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Mixers/Consoles New to Digital Mixing

Discussion in 'Sound, Music, and Intercom' started by lieperjp, Apr 2, 2009.

  1. lieperjp

    lieperjp Well-Known Member

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    Occupation:
    Teacher
    Location:
    Central Wisconsin
    So, we recently got our new Roland M-400 digital mixer. This is going to be permanently installed in our new chapel, however since they don't even have the walls/roof done yet we get to play around with it in the theatre for a few months :D! We had a tutorial done by the sound company today, and I can't wait to set it up in a week for our next show. It will be the only time this board will be used for a live performance - for the most part it will be used to run chapels (just 1-2 mics) and then record the concerts in the chapel (upwards of 30 mics). But it's already purchased, so no need to justify it anymore. (Note: it was not our decision to go with this, we just let the audio design company we're working with pick it out for us)

    I've never used a digital mixer before. I was searching through some past threads for tips on getting into a digital mixer - found some good ones, but my question is: Do you have any tips for a first time digital mixer? Keep in mind that all of the people have never used a digital board before and most haven't really mixed anything before.
     
  2. hsaunier

    hsaunier Active Member

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    Location:
    Northwest Ohio
    Welcome to the club.

    I will give you one tip in the digital world.

    Select / tweek / save!!!!!

    Treat your work like a word document / file. If you spend much time at all making things better save your work often. Can't count the number of times I've heard guys say they had spent countless hours tweeking and decided to recall another page without saving and lost all they had done.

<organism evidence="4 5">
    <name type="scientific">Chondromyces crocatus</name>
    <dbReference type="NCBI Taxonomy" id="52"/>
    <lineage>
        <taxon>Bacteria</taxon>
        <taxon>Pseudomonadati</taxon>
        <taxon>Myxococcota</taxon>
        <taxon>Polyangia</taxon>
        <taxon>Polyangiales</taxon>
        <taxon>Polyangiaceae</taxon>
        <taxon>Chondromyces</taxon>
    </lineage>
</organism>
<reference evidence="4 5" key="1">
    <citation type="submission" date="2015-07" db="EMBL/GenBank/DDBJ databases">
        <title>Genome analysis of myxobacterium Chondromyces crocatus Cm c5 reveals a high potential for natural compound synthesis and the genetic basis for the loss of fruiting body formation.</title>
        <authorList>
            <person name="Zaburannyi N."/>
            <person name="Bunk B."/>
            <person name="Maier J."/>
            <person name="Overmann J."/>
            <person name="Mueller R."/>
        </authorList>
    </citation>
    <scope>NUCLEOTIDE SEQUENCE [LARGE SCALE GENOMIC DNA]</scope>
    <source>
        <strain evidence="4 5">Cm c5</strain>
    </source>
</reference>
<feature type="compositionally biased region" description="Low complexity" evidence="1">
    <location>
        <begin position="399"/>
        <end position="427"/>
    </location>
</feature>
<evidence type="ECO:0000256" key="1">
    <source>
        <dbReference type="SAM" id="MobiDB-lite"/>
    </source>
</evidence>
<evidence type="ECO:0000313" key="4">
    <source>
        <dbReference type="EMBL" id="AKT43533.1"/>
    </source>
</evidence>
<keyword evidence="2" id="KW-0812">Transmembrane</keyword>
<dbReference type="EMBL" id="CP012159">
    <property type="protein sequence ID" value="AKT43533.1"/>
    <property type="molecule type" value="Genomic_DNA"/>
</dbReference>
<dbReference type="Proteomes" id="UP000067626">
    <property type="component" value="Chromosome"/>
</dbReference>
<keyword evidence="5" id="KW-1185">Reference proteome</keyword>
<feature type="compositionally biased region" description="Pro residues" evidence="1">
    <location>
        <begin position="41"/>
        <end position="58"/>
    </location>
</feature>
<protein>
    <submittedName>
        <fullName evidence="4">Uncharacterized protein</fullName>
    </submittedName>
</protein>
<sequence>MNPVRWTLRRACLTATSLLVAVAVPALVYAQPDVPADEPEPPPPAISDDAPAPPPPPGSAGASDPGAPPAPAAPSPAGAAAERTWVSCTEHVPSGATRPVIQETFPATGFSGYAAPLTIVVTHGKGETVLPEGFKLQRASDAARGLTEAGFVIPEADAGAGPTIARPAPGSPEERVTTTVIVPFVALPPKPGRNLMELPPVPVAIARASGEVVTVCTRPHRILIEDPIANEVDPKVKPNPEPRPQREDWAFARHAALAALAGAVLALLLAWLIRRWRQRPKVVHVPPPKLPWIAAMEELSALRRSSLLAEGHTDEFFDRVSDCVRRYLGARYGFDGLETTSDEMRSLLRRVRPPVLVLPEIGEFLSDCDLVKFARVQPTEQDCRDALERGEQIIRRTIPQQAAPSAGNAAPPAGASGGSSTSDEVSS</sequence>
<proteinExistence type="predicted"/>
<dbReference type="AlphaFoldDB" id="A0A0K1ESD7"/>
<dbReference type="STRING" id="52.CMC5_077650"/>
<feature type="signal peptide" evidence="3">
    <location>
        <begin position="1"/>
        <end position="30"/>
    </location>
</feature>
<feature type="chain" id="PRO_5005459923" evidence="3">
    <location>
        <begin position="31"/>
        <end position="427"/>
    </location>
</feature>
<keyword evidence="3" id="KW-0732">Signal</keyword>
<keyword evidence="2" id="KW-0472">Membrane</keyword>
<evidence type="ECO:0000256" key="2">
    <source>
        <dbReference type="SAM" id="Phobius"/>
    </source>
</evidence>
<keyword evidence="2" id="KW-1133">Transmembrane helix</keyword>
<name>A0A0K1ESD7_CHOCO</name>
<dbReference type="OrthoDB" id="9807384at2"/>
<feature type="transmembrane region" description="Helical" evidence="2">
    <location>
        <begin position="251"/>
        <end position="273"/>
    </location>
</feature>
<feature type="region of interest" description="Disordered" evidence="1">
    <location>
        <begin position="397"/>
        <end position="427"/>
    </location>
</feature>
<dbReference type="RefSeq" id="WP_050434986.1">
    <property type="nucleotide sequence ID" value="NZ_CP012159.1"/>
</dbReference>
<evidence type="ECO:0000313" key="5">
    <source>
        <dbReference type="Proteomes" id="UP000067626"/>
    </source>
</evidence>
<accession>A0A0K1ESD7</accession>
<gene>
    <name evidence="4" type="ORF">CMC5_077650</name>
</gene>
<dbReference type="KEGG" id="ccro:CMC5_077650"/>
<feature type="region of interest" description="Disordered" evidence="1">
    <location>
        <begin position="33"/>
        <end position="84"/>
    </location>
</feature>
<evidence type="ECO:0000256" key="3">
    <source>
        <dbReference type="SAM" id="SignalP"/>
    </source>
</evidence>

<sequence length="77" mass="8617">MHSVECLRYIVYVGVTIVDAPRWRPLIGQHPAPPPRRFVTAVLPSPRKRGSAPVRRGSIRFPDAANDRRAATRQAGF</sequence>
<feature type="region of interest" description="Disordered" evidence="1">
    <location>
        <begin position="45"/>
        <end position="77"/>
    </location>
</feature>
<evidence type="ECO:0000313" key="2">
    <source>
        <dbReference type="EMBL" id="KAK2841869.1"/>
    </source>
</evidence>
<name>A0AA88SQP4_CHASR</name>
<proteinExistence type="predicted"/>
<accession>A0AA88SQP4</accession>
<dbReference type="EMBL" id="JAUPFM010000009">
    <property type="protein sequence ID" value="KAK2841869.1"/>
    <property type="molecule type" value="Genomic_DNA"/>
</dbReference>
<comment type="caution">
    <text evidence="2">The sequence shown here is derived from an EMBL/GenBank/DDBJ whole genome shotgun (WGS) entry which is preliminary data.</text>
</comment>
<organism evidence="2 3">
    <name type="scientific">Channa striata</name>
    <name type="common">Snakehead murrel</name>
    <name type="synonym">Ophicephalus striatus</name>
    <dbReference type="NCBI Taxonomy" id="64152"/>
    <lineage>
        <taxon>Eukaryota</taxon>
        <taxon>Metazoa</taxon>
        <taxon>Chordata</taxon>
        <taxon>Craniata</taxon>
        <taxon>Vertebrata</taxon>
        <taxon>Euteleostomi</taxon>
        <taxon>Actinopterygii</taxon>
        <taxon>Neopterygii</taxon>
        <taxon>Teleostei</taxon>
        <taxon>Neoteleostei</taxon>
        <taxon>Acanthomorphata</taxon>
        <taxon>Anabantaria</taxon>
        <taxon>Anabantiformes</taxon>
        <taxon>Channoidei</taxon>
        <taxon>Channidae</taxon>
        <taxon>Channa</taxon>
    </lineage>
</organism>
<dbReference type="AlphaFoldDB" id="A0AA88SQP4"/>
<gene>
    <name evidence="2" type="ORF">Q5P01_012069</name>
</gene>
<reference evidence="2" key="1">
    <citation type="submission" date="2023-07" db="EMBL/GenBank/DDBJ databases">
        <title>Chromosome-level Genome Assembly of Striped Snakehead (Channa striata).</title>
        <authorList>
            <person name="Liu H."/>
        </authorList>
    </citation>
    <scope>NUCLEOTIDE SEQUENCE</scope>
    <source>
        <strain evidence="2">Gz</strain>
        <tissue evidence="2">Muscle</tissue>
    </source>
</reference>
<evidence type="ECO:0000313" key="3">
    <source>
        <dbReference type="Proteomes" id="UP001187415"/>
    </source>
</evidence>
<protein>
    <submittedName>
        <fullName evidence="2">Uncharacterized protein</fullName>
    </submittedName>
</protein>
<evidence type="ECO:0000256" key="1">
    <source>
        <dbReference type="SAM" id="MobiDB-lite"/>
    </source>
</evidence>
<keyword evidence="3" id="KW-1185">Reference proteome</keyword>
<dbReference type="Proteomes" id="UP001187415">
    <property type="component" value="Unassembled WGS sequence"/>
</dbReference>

Since you do not have layers of faders like a PM5D, not much need to spend time trying to lay out inputs to avoid punching up a different layer to get to the desired fader.

    Just use your ears. It's not any different then analog. Remember, if you are having a difficult time bringing out a particular part of the mix, many times the best adjustment is to bring the rest of the mix down instead of adding more from something else. -1db of several inputs may be better then +5db of a single input.
     
  3. museav

    museav CBMod CB Mods Departed Member

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    Occupation:
    Acoustical, audio and audiovisual consultant
    Location:
    Marietta, GA
    Actually, the M-400 does have four layers on the faders, three fixed (1-24, 25-48 and AUX/DCA) and one User Defined. The User Defined may be great for your typical live use, but apparently the recording aspect may require at least two layers.

    One downside to this on the M-400, and just about any entry level digital console, is that there is no electronic labeling and every fader potentially has four different functions, one of which is completely assignable. Once you get used to a particular setup it can become second nature, but it might help to initially try to find a good labeling practice that lets operators readily discern the fader assignment for each layer. In many cases the User Definable layer can really help here as you can put the channels, auxes, DCAs, etc. that you use the most on that layer and perhaps not need to change layers (except for your recording which with 30+ mics and 24 faders will require at least two layers).

    I always look at digital mixers as having in effect two levels of operation. To the casual user it doesn't have to be much different than using an analog console other than on the M-400 some things like having one set of controls that is related to the selected channel rather than separate controls for each channel. But you get into a completely different level of operation when you are configuring and programming the console. In that sense a digital console is much more flexible than a fixed architecture analog console and it requires more thought and planning to address that aspect of it. But in many applications not everyone needs to be at that level.